The Lightning were able to experience parts of the pageantry that come with winning one of the hardest trophies in professional sports, including a boat parade in September and a small gathering of fans in October, but the bookend to a hard year’s work was put on ice for the first two months of the new season. Due to rising cases of COVID-19 in the area before the start of the year, the franchise made the decision to play their first 10 games without any patrons in the stands. At the same time, Franzone and other executives mulled over what to do with their first championship banner since 2003-2004.

“Back on January 13, we struggled to make the decision on when to do it,” he says. “They always say that championships are for the owners, rings are for the players, and banners are for the fans, but without fans, we had a lot of questions. Do we still do it? Do we wait until next season, but what happens if you don’t or do win it again?”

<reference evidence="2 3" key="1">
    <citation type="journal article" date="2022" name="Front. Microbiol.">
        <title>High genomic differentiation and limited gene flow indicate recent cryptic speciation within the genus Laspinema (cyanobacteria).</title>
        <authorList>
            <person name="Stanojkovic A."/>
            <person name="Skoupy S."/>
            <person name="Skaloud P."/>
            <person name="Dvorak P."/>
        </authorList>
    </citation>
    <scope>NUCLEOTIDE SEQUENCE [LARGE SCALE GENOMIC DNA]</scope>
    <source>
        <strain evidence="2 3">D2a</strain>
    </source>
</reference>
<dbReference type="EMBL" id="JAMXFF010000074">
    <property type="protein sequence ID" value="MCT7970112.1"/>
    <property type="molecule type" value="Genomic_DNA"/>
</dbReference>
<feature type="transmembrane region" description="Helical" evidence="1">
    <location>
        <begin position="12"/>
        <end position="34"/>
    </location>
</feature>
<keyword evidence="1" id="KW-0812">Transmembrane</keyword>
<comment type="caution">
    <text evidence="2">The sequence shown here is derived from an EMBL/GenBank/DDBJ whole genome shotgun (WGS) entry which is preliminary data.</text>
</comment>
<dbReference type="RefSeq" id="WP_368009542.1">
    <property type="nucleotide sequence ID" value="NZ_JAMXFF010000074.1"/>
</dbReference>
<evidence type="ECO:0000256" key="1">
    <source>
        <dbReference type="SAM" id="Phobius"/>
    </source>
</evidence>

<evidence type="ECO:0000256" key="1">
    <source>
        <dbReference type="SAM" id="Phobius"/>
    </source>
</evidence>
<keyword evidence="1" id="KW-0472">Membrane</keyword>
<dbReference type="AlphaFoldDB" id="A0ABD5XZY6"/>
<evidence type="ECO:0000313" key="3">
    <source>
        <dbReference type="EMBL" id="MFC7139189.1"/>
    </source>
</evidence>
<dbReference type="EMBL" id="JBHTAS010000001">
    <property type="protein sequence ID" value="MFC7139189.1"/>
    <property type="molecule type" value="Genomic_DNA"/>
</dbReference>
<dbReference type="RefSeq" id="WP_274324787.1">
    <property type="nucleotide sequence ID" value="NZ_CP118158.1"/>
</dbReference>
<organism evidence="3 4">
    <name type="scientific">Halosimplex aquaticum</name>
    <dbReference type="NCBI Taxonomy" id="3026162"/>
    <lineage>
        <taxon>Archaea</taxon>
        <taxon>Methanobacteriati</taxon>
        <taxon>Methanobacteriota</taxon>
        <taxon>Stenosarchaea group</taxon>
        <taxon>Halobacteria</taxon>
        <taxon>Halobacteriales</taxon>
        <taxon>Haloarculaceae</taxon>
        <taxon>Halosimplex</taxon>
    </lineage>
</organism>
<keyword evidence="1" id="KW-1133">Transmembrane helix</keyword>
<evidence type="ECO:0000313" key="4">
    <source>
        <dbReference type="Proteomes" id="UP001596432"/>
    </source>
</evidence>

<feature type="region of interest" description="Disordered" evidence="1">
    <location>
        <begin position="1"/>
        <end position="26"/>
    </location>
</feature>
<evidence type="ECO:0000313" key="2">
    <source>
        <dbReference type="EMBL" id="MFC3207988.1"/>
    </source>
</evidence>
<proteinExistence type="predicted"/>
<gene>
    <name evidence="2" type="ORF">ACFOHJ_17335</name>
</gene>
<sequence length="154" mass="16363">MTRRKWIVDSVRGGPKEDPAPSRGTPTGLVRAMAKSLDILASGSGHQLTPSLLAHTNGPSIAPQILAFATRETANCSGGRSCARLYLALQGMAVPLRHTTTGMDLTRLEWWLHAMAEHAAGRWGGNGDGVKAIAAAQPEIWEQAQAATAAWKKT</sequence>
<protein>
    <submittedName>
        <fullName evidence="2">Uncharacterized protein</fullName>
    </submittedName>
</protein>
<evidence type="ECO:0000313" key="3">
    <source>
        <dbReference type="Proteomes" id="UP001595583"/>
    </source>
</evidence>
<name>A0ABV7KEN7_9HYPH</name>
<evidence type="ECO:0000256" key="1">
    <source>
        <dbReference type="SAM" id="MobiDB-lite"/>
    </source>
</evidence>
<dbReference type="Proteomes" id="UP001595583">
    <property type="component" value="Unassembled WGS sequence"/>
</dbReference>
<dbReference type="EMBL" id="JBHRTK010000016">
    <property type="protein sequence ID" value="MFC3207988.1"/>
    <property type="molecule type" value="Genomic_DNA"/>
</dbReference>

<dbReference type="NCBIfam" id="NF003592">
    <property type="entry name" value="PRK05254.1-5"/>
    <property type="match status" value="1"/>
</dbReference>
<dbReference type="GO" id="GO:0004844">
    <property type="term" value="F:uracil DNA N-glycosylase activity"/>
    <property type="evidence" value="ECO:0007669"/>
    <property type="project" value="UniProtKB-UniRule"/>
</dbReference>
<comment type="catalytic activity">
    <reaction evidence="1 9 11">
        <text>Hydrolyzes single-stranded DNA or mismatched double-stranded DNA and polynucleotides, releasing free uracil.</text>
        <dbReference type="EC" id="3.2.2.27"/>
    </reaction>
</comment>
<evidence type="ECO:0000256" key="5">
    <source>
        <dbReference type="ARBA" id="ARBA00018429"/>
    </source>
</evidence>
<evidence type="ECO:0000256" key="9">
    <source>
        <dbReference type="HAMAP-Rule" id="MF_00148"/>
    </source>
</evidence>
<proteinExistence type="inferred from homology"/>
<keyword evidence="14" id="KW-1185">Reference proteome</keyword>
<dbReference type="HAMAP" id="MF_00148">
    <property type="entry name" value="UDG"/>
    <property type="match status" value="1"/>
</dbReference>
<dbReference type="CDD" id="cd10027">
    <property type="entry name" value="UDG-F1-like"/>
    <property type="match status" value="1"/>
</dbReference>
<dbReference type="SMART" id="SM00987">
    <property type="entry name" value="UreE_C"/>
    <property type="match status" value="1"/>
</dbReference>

Contemplation and constant discussions led to the raising of the banner to about halfway to its apex on Opening Night against the Chicago Blackhawks — a move that would both recognize the team’s accomplishment right away while also leaving the ultimate satisfaction of seeing it hit the ceiling until fans made their return. The in-house crew worked alongside the team of NBC to create a unique, broadcast-based moment for fans to witness the unveiling at home. Two months later to the day, close to 4,000 fans made their way to 401 Channelside Drive to finally celebrate this heralded squad before a 6-3 thumping of the Nashville Predators. on March 13.